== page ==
With visuals polished, filler scrubbed, and vocals retouched, Dragon Ball Z Kai was a triumphant commemoration of a series two decades seasoned. It’s now enjoying a steady distribution here in the UK, with series two hot off the press.
For someone who remembers watching the odd episode of the Frieza saga as a kid, there’s a giddy nostalgia about coming back to the show as a seasoned otaku. But where a greater appreciation of anime combat’s intricacies prove some ten-episode length battles outstanding in scale and impact, it also shows up where they fall flat far more than you realised as a tween.
The two arcs collected in this release take up opposite ends of the scale, the Captain Ginyu saga hinging on slapstick humour, the Ginyu Force’s debacle of how they’ll balance their poses without all their members, and, of all things, staring at Recoome’s arse-crack for inordinate amounts of time. It’s a relief to break from the boredom to see Goku return from his 100 times gravity training, his infectious optimism almost as tough to break as his body, and do away with Ginyu and his Force once and for all.
Then Frieza comes to save the season, and the memories start to come back to you. On the right side of sinister while packing all the best quips, he’s nothing short of iconic. His numerous transformations up to his sensuous second-to-last are striking against the familiar repetition of Namek’s backdrop.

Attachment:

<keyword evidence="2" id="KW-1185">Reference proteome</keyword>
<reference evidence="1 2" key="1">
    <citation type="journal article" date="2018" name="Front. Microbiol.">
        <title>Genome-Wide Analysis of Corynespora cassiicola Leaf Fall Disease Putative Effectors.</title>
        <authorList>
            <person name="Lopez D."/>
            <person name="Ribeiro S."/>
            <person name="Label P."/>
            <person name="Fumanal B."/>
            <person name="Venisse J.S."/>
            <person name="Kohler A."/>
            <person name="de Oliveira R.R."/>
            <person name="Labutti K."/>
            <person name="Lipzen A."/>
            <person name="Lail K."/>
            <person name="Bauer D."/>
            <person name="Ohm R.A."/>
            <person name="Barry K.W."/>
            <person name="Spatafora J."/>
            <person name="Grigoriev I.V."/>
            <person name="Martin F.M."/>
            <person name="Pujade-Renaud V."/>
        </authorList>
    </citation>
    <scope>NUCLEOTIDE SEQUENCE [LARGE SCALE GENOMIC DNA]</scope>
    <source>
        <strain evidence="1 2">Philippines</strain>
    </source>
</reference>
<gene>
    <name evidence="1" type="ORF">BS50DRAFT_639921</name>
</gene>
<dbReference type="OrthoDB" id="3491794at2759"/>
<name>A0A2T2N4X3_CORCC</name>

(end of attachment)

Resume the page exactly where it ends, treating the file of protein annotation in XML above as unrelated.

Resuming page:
As though to make room for such charisma, other characters get left behind, and this is taken literally in the sassy scientist Bulma’s case. With someone needed to stand guard over the Dragon Balls for the team, she’s left to mother hen duties while the others go off and fight. As the eponymous orbs are tossed from hand to hand, she seems to be forgotten about and is more than once left in danger till one of the guys happens to pass. It makes you long for the Android saga, just to see a woman join the fight. Even Vegeta, as Frieza’s encroachment shuffles him onto Goku’s side, seems meeker than his old self.
But when the plight of Frieza’s eradication comes into focus, all else falls away, much like Namek crumbling under the weight of the fight for the title of Universe’s Most Powerful Warrior. Frieza’s eerie destructive hunger confined by his first four androgynous forms, opposite Goku as he gets his Super Saiyan on, give us a rapturous view of a planet being pushed to calamity amidst lava and lightning, long after Goku’s comrades have wisely got out of the way. It’s deflating when the series cuts off before we can be completely sure of Frieza’s defeat, but our exclusive view of the battle, as Goku’s friends and son Gohan await the outcome on Earth, is vicarious violence at its most engrossing.
For our review of Series 3, click here.